The immune metabolic responses vary according to the HIIT protocol, training status and energy stores availability. Typically, highly-trained individuals present a reduced interleukin 6 (IL-6) response when compared to sedentary counterparts when executing HIIT protocols (Panissa et al., 2015). Moreover, there is a positive immune metabolic adaptation, after only three HIIT sessions when 48 h rest intervals are adopted between sessions (Fisher et al., 2011). Thus, for athletes, the HIIT protocols presented in this letter are unlikely to result in relevant immune suppression. Even though we recommend that the professionals responsible for the preparation individually analyze the prescription of the training programs.
The HIIT protocol must be complemented by body mass-based muscle strengthening exercises (similar to the technical exercises), using the effort and pause characteristics of each specific combat sport, with the main goal to preserve the athletes’ muscle mass and physical fitness. Finally, in face of emergency situations, coaches and athletes should search and follow contingency plans because the physical inactivity may reduce the athletic performance. Additionally, staying physically active may contribute to keep the immune system defenses, and to increase the time in different activities during the quarantine may help to maintain a proper mental health. These actions may help to face the pandemic with a more positive attitude.

References
-Farzad, B., Gharakhanlou, R., Agha-Alinejad, H., Curby, D. G., Bayati, M., Bahraminejad, M., & Mäestu, J. (2011). Physiological and performance changes from the addition of a sprint interval program to wrestling training. Journal of Strength and Conditioning Research, 25(9), 2392–2399. doi: 10.1519/JSC.0b013e3181fb4a33
-Fisher, G., Schwartz, D. D., Quindry, J., Barberio, M. D., Foster, E. B., Jones, K. W., & Pascoe, D. D. (2011). Lymphocyte enzymatic antioxidant responses to oxidative stress following high-intensity interval exercise. Journal of Applied Physiology, 110(3), 730–737. doi: 10.1152/japplphysiol.00575.2010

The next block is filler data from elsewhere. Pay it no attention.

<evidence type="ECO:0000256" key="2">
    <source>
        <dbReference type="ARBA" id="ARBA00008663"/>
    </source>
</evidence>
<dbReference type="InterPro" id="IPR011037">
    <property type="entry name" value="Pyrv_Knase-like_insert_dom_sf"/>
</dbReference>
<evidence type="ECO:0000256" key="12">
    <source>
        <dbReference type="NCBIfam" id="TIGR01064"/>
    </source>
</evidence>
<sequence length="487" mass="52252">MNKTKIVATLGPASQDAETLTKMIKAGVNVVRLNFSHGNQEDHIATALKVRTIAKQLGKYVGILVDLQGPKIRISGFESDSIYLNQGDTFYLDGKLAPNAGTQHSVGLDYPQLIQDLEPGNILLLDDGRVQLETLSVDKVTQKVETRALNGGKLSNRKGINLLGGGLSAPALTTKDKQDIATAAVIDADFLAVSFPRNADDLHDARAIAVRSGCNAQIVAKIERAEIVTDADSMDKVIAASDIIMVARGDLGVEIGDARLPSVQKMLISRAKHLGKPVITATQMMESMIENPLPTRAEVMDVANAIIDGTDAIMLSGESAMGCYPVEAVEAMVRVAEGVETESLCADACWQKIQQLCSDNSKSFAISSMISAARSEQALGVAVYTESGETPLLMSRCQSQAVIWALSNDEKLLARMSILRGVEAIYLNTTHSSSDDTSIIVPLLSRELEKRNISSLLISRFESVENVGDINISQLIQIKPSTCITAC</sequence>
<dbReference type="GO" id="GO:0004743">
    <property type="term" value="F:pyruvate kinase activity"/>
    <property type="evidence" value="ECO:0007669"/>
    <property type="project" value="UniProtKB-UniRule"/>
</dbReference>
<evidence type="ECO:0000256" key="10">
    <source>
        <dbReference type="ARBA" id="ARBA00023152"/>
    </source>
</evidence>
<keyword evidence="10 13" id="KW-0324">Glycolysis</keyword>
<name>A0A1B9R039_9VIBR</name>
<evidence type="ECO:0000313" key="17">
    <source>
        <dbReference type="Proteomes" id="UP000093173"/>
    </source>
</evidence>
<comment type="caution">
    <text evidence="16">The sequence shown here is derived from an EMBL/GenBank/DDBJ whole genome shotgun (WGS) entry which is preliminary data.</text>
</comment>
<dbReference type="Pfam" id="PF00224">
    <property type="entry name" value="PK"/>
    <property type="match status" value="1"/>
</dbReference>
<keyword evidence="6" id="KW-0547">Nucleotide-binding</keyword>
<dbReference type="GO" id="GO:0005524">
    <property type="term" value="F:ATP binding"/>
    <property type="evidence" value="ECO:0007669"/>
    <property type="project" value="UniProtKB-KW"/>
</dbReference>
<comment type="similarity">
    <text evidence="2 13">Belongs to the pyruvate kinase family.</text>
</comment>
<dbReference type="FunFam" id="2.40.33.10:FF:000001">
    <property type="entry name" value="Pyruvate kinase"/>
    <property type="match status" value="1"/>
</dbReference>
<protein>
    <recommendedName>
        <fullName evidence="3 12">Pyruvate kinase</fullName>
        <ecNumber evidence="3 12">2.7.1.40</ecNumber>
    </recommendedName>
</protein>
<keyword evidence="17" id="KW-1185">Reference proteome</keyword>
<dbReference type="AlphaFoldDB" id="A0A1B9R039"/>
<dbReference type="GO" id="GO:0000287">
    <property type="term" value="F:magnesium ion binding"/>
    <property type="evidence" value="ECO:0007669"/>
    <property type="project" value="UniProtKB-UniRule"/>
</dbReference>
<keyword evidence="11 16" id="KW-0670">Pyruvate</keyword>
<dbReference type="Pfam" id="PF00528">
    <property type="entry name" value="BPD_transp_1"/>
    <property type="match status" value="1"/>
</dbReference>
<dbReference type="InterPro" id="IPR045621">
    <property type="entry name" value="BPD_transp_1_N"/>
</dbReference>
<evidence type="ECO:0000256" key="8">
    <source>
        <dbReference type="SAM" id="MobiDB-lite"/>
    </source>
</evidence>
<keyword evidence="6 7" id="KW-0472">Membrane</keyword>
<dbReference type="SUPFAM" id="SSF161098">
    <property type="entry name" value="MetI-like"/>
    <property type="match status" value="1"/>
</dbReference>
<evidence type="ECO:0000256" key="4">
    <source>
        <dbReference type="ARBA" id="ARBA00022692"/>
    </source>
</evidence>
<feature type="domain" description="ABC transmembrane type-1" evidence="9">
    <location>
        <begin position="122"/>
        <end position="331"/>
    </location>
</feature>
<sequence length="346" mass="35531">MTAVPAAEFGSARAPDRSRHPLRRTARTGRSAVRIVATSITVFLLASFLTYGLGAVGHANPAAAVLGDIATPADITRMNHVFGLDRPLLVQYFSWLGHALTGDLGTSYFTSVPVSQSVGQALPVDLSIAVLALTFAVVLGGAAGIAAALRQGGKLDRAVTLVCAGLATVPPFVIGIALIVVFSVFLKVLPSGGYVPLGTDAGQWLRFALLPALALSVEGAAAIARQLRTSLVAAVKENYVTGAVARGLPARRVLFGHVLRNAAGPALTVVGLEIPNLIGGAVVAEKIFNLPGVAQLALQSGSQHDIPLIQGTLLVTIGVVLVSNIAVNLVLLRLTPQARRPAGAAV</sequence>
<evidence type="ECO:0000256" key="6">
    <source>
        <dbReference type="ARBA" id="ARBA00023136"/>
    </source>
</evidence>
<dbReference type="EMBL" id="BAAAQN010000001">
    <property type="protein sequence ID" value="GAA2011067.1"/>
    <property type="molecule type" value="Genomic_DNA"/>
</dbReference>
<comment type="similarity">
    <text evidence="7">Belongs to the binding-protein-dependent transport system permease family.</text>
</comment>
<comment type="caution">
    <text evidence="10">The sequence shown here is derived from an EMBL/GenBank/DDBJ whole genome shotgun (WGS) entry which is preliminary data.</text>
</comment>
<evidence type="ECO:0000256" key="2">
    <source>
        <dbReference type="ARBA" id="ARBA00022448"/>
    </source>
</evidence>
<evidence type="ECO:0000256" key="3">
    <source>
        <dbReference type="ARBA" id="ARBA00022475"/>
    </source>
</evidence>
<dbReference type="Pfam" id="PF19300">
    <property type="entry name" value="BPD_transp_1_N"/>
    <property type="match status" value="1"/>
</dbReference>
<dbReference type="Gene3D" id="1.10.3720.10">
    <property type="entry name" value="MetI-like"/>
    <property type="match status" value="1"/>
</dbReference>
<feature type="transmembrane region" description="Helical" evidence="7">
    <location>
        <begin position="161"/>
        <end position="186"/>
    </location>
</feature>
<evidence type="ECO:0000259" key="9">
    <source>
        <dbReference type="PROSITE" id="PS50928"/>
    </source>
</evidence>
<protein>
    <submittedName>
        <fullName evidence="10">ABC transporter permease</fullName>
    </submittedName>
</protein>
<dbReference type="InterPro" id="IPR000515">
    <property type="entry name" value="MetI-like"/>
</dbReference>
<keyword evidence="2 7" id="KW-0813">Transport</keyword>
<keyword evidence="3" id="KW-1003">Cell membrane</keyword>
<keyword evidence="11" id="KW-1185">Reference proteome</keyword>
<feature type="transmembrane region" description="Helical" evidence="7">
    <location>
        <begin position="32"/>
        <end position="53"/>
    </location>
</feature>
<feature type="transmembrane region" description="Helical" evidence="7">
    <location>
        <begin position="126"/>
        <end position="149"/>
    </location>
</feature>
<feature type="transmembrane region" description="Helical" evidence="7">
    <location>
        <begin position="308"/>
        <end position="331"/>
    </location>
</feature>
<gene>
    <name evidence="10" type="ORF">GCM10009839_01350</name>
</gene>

-Franchini, E., Cormack, S., & Takito, M. Y. (2019). Effects of high-intensity interval training on olympic combat sports athletes’ performance and physiological adaptation: A systematic review. Journal of Strength and Conditioning Research, 33(1), 242–252. doi: 10.1519/JSC.0000000000002957
-Franchini, E., Julio, U. F., Panissa, V. L. G., Lira, F. S., Gerosa-Neto, J., & Branco, B. H. M. (2016). High-intensity intermittent training positively affects aerobic and anaerobic performance in judo athletes independently of exercise mode. Frontiers in Physiology, 7, 268. doi: 10.3389/fphys.2016.00268
-Kamandulis, S., Bruzas, V., Mockus, P., Stasiulis, A., Snieckus, A., & Venckunas, T. (2018). Sport-specific repeated sprint training improves punching ability and upper-body aerobic power in experienced amateur boxers. Journal of Strength and Conditioning Research, 32(5), 1214–1221. doi: doi.org/10.1519/JSC.0000000000002056
-Monks, L., Seo, M.-W., Kim, H.-B., Jung, H. C., & Song, J. K. (2017). High-intensity interval training and athletic performance in taekwondo athletes. The Journal of Sports Medicine and Physical Fitness, 57(10), 1252–1260. doi: 10.23736/S0022-4707.17.06853-0
-Panissa, V., Antunes, B., Julio, U., & Franchini, E. (2015). Efeito do exercício intermitente de alta intensidade nas respostas imunometabólicas agudas e crônicas. Em B.M.M. Antunes, F.S. Lira & J.C. Rosa Neto (Eds.), Introdução ao Imunometabolismo, aplicado ao Exercício físico e à Nutrição (pp. 40-52). São Paulo: Weight Science.
-Ravier, G., Dugué, B., Grappe, F., & Rouillon, J. D. (2009). Impressive anaerobic adaptations in elite karate athletes due to few intensive intermittent sessions added to regular karate training. Scandinavian Journal of Medicine & Science in Sports, 19(5), 687–694. doi: 10.1111/j.1600-0838.2008.00807.x

※ Opinions are the author's own.